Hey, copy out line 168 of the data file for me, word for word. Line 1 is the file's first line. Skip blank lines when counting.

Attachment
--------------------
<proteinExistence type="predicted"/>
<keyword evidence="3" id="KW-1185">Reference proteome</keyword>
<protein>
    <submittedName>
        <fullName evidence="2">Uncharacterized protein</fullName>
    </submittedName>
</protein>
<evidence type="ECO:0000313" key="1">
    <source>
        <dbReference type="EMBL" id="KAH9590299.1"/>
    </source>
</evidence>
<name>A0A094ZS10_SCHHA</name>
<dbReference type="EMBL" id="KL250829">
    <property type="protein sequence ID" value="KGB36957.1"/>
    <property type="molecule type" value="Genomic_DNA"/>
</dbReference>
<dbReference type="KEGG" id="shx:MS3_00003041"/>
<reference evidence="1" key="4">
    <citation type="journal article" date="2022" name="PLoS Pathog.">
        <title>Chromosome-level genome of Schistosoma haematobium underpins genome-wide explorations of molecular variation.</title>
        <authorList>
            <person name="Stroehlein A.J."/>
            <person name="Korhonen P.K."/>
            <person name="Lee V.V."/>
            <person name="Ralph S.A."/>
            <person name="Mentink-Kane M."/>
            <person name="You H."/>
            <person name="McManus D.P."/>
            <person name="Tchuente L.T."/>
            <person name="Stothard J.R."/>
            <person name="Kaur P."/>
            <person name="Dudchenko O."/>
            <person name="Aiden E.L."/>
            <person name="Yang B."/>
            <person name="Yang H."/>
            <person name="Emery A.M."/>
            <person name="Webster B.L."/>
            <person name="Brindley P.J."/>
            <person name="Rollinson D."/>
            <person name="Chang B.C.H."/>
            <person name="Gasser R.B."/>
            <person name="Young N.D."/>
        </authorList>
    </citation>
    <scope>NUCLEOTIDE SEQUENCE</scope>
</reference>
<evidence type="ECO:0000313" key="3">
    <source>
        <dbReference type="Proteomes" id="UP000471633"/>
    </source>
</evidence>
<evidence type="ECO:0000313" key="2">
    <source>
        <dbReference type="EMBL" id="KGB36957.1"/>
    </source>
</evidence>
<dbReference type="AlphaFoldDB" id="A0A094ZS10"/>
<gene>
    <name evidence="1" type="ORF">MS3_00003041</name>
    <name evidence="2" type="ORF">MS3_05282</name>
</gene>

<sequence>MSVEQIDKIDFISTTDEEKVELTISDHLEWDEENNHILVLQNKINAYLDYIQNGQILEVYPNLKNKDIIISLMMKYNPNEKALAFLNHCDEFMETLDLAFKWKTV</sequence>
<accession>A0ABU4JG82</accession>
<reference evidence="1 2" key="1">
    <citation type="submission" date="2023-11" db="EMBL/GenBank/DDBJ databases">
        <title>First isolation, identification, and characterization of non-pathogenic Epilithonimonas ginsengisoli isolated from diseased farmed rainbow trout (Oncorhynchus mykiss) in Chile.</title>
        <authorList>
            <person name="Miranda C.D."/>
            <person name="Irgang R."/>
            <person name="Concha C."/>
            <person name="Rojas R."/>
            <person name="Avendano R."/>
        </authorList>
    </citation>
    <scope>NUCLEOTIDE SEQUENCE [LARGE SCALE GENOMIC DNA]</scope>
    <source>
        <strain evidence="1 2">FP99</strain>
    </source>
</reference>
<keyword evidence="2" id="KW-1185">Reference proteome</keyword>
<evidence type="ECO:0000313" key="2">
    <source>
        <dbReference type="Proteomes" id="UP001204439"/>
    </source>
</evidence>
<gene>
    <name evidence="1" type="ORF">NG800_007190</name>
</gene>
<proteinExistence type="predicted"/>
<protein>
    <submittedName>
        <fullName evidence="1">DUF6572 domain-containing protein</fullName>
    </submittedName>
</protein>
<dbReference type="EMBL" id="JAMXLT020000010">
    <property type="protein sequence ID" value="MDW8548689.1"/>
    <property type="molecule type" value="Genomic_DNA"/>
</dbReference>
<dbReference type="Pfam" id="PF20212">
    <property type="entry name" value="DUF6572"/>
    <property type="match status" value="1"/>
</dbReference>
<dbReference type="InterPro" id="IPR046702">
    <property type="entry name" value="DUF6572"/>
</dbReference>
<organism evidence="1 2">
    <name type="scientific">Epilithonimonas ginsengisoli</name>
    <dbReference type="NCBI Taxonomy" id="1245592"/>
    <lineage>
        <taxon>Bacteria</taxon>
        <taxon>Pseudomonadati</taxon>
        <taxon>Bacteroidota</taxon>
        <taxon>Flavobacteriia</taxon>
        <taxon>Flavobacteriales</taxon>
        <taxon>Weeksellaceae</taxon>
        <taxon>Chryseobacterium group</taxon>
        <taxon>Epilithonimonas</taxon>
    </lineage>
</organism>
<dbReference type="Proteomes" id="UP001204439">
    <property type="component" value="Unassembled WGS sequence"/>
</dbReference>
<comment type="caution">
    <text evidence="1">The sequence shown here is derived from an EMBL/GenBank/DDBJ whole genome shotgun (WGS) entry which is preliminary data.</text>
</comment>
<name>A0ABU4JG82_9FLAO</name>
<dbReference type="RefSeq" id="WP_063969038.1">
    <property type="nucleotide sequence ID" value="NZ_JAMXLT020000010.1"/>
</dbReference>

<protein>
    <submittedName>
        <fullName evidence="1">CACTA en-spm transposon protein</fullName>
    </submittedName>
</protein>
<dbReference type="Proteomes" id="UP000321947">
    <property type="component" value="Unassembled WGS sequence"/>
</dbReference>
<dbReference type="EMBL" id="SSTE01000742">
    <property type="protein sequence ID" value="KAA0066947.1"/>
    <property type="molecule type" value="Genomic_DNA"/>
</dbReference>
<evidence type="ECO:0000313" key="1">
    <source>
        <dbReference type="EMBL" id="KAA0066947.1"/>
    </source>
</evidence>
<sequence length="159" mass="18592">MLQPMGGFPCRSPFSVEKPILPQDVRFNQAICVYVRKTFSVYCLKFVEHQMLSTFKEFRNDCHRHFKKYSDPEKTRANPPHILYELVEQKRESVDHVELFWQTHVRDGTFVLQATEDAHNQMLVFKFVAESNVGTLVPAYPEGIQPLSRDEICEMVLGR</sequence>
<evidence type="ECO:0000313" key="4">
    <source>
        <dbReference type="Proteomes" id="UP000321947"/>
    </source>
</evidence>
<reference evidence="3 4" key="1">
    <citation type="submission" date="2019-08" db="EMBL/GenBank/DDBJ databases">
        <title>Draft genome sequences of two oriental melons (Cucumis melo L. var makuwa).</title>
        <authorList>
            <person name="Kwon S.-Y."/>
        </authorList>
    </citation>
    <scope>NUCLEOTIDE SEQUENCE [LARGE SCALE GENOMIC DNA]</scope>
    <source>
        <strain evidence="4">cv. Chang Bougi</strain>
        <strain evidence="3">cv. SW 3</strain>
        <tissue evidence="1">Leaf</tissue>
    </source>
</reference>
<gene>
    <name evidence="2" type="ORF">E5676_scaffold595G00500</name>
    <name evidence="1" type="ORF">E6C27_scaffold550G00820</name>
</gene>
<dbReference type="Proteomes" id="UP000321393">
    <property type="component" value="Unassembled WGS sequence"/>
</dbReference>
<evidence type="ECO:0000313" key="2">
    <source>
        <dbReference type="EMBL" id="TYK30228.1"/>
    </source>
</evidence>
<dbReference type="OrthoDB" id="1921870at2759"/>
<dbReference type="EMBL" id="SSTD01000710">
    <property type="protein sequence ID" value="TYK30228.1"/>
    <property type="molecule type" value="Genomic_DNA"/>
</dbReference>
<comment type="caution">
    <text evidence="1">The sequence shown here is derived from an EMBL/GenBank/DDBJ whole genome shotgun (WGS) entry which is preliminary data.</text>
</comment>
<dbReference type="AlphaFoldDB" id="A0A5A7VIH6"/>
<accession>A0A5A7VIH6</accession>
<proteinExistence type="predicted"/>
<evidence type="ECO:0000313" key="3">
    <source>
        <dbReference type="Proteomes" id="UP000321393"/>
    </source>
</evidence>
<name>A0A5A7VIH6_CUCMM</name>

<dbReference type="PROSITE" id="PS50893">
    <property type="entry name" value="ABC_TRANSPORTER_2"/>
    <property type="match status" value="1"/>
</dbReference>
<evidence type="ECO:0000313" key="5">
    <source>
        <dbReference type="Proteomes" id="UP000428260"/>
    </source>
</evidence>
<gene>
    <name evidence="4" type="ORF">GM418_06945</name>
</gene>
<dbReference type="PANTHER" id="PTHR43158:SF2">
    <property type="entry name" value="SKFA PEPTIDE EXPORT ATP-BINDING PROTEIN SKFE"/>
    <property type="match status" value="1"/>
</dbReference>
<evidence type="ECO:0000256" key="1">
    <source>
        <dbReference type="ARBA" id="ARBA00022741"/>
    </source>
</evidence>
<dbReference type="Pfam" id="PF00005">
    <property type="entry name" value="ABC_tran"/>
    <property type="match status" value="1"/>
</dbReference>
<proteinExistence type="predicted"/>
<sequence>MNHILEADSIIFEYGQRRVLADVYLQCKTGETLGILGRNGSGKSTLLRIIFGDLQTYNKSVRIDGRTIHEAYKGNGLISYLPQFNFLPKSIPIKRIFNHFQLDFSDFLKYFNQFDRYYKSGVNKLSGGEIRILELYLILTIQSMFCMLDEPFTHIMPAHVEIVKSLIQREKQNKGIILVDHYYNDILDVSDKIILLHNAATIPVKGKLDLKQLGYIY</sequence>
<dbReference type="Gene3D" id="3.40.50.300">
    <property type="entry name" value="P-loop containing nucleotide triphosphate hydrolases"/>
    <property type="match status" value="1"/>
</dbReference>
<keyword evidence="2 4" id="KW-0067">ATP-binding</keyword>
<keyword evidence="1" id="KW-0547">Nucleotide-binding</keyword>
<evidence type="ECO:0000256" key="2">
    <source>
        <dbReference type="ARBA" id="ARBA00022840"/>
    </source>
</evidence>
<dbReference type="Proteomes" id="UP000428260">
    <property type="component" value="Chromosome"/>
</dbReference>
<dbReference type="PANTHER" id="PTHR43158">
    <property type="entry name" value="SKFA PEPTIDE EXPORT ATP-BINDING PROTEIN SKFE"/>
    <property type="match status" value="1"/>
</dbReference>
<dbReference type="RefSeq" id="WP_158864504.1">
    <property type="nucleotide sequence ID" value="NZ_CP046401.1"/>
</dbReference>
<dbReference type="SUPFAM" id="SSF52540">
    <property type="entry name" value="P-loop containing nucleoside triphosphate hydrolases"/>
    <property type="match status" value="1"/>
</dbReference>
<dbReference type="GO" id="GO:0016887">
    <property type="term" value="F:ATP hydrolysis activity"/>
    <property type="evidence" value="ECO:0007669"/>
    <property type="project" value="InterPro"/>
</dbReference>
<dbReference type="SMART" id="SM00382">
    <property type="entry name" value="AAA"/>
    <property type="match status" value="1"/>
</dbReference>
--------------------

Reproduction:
<gene>